Ant-Man Movie Review & Film Summary

Ant-Man is a movie that on paper might not seem to have grand appeal. A man who can shrink and communicate with ants. That’s why Ant-Man isn’t a common household name like Iron Man or Captain America. Now, to all my comic book fanatics don’t freak out I’m sure you’ve always known of the character. But someone who isn’t an avid comic book reader, probably doesn’t know much about him. With Guardians of the Galaxy, Marvel has shown the world they don’t need the most popular property to make a successful movie. 

Paul Rudd in Ant-Man

Paul Rudd in Ant-Man

This film is no different. The Marvel Cinematic Universe (MCU), hits another one out of the park with its latest installment. It is fresh and funny. It’s off-beat, and like Guardians, it will be a big hit with Marvel fans even though it isn’t focus on their most popular character. It is one of the better Marvel movies, now that I think of it. I even enjoyed this movie more than Avengers: Age of Ultron which appeared in theaters earlier this year.

The movie follows Scott Lang (Paul Rudd), who is a thief fresh out of prison with wishes to reconnect with his daughter. Through a series of extremely odd events, he finds himself recruited by Dr. Hank Pym (Michael Douglas) and his daughter Hope (Evangeline Lilly) to pull off a heist that can save the world. To pull off this great heist, Lang is given a super-suit with the incredible ability to shrink in scale but increase in strength.

Director Peyton Reed, known for making some of the tackier comedies such as Bring It On and The Break-Up, finally hits the nail on the head with Ant-Man. This might be because of the screenplay, which has been in development since back in 2006 when Edgar Wright and Joe Cornish were in charge. Rudd and Adam McKay eventually contributed to the script when Wright left the project, and Reed was brought in to direct. So, with a list of talent like this it is no surprise this movie works as well as it does.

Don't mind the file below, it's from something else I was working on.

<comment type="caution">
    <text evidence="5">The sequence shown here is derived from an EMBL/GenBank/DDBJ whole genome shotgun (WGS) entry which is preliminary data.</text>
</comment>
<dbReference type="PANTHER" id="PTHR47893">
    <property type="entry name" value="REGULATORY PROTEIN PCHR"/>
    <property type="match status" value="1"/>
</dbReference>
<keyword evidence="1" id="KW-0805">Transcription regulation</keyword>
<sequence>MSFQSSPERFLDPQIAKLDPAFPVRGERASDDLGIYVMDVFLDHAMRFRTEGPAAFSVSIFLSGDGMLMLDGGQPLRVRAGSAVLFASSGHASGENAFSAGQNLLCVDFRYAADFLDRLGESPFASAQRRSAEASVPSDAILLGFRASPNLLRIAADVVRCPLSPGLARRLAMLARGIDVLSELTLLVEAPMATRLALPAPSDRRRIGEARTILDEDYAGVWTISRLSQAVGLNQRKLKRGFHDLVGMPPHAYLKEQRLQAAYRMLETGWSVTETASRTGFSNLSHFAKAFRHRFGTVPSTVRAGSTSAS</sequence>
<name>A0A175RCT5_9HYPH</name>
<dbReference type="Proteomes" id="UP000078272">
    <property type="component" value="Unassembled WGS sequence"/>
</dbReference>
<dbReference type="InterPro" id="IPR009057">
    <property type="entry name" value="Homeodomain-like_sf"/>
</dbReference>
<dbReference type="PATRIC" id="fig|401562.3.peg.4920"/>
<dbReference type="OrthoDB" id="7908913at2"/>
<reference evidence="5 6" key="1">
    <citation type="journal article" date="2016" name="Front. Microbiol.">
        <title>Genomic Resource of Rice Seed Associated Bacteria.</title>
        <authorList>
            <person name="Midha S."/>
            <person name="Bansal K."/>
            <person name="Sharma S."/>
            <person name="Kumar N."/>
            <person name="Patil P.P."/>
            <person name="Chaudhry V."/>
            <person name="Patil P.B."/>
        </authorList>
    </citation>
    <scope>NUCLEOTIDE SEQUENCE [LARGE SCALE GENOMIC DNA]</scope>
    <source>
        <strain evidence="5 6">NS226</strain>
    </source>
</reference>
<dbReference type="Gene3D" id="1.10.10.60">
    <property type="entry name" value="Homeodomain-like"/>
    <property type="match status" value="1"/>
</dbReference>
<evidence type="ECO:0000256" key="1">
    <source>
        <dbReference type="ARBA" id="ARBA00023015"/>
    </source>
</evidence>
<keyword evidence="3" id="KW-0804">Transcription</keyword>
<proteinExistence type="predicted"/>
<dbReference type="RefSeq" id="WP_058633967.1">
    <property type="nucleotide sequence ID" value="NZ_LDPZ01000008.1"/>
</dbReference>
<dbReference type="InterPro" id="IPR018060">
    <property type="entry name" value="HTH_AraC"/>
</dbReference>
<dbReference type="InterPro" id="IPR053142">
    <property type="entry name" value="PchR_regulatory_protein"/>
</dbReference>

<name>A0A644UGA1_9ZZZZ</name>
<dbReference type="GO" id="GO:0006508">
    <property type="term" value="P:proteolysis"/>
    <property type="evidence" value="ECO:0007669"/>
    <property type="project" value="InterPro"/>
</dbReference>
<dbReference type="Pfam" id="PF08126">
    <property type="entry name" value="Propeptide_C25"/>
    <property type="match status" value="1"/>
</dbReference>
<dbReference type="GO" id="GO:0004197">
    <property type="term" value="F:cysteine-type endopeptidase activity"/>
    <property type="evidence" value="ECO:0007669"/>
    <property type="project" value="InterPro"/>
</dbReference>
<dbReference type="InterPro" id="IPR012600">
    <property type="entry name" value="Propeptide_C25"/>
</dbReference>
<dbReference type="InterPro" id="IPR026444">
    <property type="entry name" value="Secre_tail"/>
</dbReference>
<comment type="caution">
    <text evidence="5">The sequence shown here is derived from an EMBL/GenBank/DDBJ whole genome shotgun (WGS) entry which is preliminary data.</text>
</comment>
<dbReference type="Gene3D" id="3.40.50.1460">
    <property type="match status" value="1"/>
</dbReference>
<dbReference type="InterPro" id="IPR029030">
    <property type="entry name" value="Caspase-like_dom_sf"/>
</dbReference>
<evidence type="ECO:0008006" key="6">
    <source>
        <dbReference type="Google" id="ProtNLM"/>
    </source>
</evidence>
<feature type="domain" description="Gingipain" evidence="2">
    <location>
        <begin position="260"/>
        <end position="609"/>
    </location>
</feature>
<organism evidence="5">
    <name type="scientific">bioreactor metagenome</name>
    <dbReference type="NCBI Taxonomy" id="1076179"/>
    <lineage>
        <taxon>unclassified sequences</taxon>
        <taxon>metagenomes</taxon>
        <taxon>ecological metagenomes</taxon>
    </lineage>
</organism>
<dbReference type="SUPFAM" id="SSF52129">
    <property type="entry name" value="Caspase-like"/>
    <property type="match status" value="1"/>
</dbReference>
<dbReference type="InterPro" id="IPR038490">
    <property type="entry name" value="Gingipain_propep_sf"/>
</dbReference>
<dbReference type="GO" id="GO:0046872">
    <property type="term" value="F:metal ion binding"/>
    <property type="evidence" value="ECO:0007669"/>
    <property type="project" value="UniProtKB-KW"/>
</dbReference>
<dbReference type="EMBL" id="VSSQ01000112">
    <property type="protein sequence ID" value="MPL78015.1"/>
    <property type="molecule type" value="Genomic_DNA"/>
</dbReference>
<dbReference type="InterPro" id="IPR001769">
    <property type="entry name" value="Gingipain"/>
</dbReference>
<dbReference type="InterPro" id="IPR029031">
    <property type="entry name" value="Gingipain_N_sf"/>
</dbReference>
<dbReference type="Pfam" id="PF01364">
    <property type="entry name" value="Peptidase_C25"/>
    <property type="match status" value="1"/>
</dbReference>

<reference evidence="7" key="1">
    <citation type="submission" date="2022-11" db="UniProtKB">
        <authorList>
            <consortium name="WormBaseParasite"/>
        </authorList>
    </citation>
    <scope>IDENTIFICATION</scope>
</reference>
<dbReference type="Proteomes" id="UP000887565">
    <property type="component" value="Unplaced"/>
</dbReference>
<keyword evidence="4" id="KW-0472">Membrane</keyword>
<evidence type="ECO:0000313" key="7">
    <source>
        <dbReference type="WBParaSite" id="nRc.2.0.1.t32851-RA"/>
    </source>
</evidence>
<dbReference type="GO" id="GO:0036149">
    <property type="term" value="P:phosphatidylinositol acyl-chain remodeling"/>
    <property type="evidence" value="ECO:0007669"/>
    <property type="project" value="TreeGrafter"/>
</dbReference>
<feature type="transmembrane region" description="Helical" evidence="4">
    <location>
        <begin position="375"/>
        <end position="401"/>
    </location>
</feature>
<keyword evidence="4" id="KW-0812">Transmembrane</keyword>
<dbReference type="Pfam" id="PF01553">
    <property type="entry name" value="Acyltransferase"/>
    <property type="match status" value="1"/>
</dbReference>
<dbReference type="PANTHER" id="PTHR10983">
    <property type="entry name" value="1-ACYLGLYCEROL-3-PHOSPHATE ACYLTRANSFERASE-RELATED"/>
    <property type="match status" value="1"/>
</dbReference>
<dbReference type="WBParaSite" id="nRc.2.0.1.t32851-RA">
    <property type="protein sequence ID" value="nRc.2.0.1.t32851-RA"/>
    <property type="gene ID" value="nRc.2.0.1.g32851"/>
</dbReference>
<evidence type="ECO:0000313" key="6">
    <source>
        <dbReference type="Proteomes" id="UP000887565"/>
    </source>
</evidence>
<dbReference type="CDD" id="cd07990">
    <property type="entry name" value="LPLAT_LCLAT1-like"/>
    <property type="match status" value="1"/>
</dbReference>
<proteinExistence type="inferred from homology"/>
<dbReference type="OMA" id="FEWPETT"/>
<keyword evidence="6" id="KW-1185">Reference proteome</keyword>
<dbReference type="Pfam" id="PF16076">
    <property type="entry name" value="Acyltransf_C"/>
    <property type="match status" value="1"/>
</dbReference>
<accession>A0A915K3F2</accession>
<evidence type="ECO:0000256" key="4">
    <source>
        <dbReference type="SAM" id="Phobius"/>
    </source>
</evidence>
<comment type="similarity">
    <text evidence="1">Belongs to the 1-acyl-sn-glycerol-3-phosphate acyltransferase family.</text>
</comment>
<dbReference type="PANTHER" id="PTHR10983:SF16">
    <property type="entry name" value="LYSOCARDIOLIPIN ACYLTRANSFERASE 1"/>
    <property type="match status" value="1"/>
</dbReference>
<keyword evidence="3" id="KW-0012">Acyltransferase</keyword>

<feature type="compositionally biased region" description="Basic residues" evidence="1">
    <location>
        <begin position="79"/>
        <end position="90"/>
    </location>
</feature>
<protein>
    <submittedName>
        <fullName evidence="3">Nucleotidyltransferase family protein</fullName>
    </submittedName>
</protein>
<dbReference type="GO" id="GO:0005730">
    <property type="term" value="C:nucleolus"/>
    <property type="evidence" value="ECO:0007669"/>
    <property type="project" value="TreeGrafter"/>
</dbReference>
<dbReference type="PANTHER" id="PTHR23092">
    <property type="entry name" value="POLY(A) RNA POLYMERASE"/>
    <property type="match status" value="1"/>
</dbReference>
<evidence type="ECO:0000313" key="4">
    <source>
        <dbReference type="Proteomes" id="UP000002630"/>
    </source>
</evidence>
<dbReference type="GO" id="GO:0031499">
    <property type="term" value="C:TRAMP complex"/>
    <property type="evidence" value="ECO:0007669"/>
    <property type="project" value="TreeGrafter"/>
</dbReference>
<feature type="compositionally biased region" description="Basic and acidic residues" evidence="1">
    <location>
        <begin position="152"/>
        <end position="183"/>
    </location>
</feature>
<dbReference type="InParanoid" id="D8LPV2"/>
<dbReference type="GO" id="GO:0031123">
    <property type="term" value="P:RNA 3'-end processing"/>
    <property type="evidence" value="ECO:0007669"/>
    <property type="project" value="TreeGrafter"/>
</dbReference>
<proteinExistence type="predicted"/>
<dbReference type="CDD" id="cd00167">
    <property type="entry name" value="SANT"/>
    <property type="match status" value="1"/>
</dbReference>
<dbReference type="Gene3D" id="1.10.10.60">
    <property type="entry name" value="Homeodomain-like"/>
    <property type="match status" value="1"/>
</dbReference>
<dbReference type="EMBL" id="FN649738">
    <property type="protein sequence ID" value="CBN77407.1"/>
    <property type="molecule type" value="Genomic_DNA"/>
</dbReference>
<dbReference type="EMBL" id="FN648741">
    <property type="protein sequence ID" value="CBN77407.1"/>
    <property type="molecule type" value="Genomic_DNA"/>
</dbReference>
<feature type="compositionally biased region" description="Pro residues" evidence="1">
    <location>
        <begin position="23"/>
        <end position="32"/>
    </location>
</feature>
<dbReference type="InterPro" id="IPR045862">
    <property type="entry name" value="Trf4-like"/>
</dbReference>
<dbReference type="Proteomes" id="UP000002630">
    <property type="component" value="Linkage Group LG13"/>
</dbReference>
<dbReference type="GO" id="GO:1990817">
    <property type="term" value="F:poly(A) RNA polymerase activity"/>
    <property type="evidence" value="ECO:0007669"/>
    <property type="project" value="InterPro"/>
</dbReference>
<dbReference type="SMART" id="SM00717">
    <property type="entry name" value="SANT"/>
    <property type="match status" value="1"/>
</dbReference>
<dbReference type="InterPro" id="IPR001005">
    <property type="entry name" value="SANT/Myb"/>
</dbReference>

The success of the picture falls on the shoulders of the lead star, Paul Rudd. He is charming, charismatic, and hilarious. He’s a character we just enjoy being around. Rudd delivers wit and sarcasm, but a lot of heart in this role, making Ant-Man one of my favorite additions to the MCU. Douglas and Lilly are good too, just not as good. There are a few moments that the melodramatic relationship between father and daughter felt like a bit much. For instance when Douglas’s character finally tells his daughter what happened to her mother. I just kept asking, “I figured it out in ten minutes, why hasn’t a genius like her figured it out yet?”

I did find myself struggling with the villain, Darren Cross, played by Corey Stoll, an actor who I usually enjoy—especially in the Netflix original series, House of Cards. In the world of comic books, over-the-top villains aren’t hard to find. This was one of the few I just couldn’t buy. It felt too over-the-top, and Stoll played the role like a bad, horror movie psycho. Opposite to the villain is the sort-of-sidekick to Lang, played by Michael Peña. Peña literally had me in tears. He’s such a tremendous actor, with such wide range. He’s played some of the most serious roles, but here in this movie he got more laughs out me than most of the comedies that have come out this year.

Ant-Man is some of the most fun you’ll have in theaters this summer. It has entertaining and exciting action, as the intense Thomas the Train sequence or simply watching Lang go from small to big to small again, and an incredible sense of humor. Just wait until you see the scene that features an Avenger. It is a different type of Marvel movie, which completely works in its favor, making it one of the most enjoyable movie-going experiences of the year.

* Be sure to stay ALL the way through the credits

-By Jacob Tiranno

Here is our review for the other film that came out this week: Trainwreck

In case you missed our video review for this week, check it out below:

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